I took a homeschooling test, which said one of the areas of homeschooling that I leaned toward was Thomas Jefferson Education. I’d never heard of it, but looked into it. I liked a lot of what I read. But, like any of the homeschooling philosophies, I pick and choose what I think will work for us.
There were two things that I could start immediately, without knowing much else about the philosophy — read classics to your kids and make sure you are also focusing on your own education, which they term “you, not them.” It was just the push I needed! I’ve been really wanting to start reading classics, but never seemed to find the time. So, I started a kid’s classics book club, and an adult classics (and cookbooks) book club with all the ladies in my church congregation.
And, I’m loving it! I get to plan these get togethers, for the kids and for me. It’s been a really great way to get out of my shell. I’m a huge introvert, so having lots of people over is a bit overwhelming, but it’s good to get out of my shell every now and then. Twice a month is enough, right? 🙂
I personally don’t like to sit and talk about books in a group, so I knew I needed to figure out a way to do a book club that promoted reading the book without it just becoming a get together for anybody. I set up a secret Facebook page and invited them all to join — over 60 people! My goal though was to just offer it. I never wanted anyone to feel obligated to come, because people are busy and a book club just might not be their thing. But, there might be just that one that they want to do with us, so I invited everyone to join.
I tried to emphasize that it’s a book club, because we’ll all read the book. But, it’s not a book club in that we aren’t going to sit around in a circle and have a discussion for an hour. But, there’s still a fine balance we are working on between those who really want a book club and those who don’t want to read at all.
There are people who don’t like to read or don’t want to read the book, but still want to come, which is great. I hadn’t expected that. I just assumed there would be some people who really wanted to read a book, some who’d read it just to say they did and others who would just choose to skip the ones they weren’t interested in. So, it’s been interesting having people who want to hang out, but have no desire to read the book.
I’m still figuring out how to make sure the people who did read the book feel comfortable about talking about it. Since, it does feel a little bit rude to talk about something the other person has so little interest in, they didn’t read the book. But, there are some who read the Cliff’s notes I link to. I think that’s a happy medium. 🙂
I was hoping to appease the people who did really want to sit and talk in a group. So, for the first get together, I tried a separate area for people to sit to discuss and had real questions, but that didn’t work. What did work and led to more conversations were the quotes and questions I spread out as table decorations.
Here’s the description I gave for the book club. I did not come up with the name by myself. I looked up a bunch of lists and chose this one, because I like to read and eat! 🙂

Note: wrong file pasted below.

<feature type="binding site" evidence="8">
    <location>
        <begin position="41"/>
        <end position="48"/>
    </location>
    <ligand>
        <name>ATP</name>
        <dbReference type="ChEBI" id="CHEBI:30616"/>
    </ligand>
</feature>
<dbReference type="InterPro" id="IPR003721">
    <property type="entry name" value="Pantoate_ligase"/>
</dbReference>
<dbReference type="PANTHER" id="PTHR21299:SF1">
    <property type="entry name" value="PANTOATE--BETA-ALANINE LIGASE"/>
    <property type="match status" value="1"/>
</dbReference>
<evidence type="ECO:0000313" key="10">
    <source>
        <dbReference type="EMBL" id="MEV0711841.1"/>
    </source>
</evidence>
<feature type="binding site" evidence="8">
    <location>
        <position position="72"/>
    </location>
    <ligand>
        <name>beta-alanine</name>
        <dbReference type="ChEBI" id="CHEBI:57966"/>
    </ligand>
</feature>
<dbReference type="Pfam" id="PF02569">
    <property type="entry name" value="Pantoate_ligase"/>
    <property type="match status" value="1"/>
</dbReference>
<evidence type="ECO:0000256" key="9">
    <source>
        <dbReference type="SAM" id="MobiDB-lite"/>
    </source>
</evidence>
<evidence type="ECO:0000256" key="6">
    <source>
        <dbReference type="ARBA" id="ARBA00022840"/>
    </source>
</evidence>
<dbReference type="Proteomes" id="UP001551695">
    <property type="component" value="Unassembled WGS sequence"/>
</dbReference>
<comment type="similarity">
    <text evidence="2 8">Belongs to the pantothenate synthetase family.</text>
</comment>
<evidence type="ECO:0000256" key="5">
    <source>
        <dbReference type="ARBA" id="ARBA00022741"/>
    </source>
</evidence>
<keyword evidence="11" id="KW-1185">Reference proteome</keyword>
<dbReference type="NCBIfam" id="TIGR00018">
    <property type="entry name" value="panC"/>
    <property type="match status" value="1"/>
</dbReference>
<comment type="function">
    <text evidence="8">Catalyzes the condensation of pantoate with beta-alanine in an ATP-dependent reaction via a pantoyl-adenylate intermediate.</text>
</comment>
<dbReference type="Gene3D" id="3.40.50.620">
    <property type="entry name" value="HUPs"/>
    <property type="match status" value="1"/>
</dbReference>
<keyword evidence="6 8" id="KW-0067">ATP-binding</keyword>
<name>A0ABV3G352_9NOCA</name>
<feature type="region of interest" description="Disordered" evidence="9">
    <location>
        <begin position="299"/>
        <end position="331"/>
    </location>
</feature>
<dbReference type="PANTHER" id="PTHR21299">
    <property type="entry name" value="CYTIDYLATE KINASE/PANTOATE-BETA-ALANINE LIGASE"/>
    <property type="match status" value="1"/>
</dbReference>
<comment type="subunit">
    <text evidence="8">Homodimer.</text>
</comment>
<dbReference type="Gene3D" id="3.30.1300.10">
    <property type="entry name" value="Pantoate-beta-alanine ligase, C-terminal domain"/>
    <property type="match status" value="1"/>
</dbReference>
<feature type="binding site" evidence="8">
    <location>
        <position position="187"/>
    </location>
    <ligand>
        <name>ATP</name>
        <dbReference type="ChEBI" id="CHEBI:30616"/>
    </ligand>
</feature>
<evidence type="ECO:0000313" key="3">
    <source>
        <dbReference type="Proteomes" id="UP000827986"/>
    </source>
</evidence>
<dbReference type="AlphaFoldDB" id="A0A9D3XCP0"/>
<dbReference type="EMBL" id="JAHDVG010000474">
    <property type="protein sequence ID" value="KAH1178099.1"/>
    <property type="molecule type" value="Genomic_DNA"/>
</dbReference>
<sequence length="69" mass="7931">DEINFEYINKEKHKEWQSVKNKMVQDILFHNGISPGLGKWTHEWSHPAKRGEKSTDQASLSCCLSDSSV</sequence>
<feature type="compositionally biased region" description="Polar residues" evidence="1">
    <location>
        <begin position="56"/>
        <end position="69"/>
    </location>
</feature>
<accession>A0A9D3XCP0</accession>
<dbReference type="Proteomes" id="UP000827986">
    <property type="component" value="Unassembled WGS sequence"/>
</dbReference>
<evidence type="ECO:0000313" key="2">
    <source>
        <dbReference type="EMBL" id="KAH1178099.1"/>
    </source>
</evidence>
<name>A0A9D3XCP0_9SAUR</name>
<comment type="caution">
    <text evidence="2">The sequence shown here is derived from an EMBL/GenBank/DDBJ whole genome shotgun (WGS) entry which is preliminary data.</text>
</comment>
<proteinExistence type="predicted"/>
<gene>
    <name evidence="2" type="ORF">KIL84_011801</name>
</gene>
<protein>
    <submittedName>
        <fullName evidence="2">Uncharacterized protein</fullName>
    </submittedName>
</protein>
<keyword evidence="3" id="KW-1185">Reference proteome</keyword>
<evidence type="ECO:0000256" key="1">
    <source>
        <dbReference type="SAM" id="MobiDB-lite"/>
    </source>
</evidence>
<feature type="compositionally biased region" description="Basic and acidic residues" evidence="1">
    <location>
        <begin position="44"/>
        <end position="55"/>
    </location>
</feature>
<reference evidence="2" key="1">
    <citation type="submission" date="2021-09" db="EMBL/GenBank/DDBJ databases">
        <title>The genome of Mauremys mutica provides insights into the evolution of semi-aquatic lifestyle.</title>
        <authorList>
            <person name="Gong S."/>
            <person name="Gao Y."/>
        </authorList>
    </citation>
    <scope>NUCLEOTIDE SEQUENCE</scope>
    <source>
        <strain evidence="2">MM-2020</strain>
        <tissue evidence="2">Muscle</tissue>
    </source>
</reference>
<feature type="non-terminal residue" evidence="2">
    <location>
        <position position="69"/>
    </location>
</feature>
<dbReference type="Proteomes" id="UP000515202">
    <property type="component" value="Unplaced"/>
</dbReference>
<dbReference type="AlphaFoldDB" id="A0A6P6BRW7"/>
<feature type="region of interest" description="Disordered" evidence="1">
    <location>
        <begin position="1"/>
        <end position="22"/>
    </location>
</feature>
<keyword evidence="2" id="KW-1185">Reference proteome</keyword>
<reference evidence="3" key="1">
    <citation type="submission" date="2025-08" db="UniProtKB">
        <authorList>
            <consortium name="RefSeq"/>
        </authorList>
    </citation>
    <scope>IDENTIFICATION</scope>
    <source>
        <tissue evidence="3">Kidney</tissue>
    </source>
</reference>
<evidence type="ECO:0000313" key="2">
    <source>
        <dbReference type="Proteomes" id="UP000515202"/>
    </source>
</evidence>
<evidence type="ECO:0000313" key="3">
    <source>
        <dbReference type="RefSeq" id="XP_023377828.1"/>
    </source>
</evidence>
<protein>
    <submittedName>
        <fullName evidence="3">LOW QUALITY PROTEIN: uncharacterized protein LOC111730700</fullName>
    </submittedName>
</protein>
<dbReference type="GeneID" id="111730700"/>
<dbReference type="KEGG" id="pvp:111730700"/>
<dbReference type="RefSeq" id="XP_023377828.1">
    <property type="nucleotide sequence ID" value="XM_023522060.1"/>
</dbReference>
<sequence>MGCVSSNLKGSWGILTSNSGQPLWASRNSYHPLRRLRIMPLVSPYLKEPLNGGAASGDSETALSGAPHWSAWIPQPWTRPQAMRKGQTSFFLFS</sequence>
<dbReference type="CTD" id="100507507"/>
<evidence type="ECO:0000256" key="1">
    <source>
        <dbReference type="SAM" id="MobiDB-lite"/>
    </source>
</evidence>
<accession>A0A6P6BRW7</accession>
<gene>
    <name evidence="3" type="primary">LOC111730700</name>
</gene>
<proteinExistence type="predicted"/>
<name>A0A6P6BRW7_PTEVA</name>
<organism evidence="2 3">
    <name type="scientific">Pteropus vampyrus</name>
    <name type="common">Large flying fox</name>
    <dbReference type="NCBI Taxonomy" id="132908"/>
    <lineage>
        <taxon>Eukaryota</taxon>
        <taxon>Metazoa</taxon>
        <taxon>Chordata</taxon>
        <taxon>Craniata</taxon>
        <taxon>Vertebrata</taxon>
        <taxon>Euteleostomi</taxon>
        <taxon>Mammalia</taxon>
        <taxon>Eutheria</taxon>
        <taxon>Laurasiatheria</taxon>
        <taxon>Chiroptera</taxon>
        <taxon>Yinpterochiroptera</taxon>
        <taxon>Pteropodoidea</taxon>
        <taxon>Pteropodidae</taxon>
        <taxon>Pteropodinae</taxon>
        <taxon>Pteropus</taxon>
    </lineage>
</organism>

Read & Feed Book Club (but not really)
“A classic is something that everybody wants to have read and nobody wants to read.” -Mark Twain
I’d like to be one of those people who just reads classics for fun, but that really hasn’t happened. So, in an effort to start checking off a list of classics, I thought I’d see if anyone would like to join me. To hold ourselves accountable and celebrate our accomplishments, we’ll have a party when we finish each book.
There’s no plan for a formal sit down to discuss the book, but anyone is welcome to do so. You can discuss or not discuss the book all you like. So, there you have it, a book club in that we all read the same book, but not really a book club, because we aren’t going to sit as a group and formally discuss it.
The plan would be every other month or so. And, to shake it up a bit, we wouldn’t read a classic with just the ladies each time. We’ll do some kid-friendly classics as well, where the whole family can read the book, and we’ll have a family-friendly party.
Since classics might be a bit much every time, sometimes we’ll have a party based on an entertaining cookbook, where everybody reads the cookbook and chooses a recipe from the book to bring.
I’m trying to keep this casual and uncomplicated. Come every time, or every so often — whatever works with you and your schedule.
I used the picture above for my Facebook secret group page. For credit info, it can be found here.
The great thing about a Facebook page is that it allows for some conversation as you all read the book. You can create different events. I also used it for polls on what books everyone would like to read next (based on my list of classics.) And, within the book, you can do a poll for bringing items.
I found and used or modified tons of basic questions that would work with many books. I printed these and laminated them. I use them as table decorations to help with conversations.
Book Club Questions
Cookbook Book Club Questions
Here is our list of books. If there is a corresponding Pinterest board, I will link it. You can look at my How To: Book Club Pinterest board for all the links I found when planning and implementing the club.
1. Tale of Two Cities (Pinterest Board): Tale of Two Cities: Bangers and Baguettes
2. Alice’s Adventures in Wonderland (Pinterest Board): Mad Hatter’s Tea Party (Kids’ Classic Book Club Version)
3. A Love Affair with Southern Cooking: A Southern Linner
4. Emma (Pinterest Board): Matinee
5. Mastering the Art of Soviet Cooking: A Memoir of Food and Longing: Russian Dinner
6. A Study in Scarlet (Pinterest Board): Afternoon Tea
7. Pollyanna: A Glad Afternoon
8. Swiss Family Robinson: Backyard Island Fun
9. Murder on the Orient Express: Lunch and a Movie
10. My Life in France: Afternoon Soiree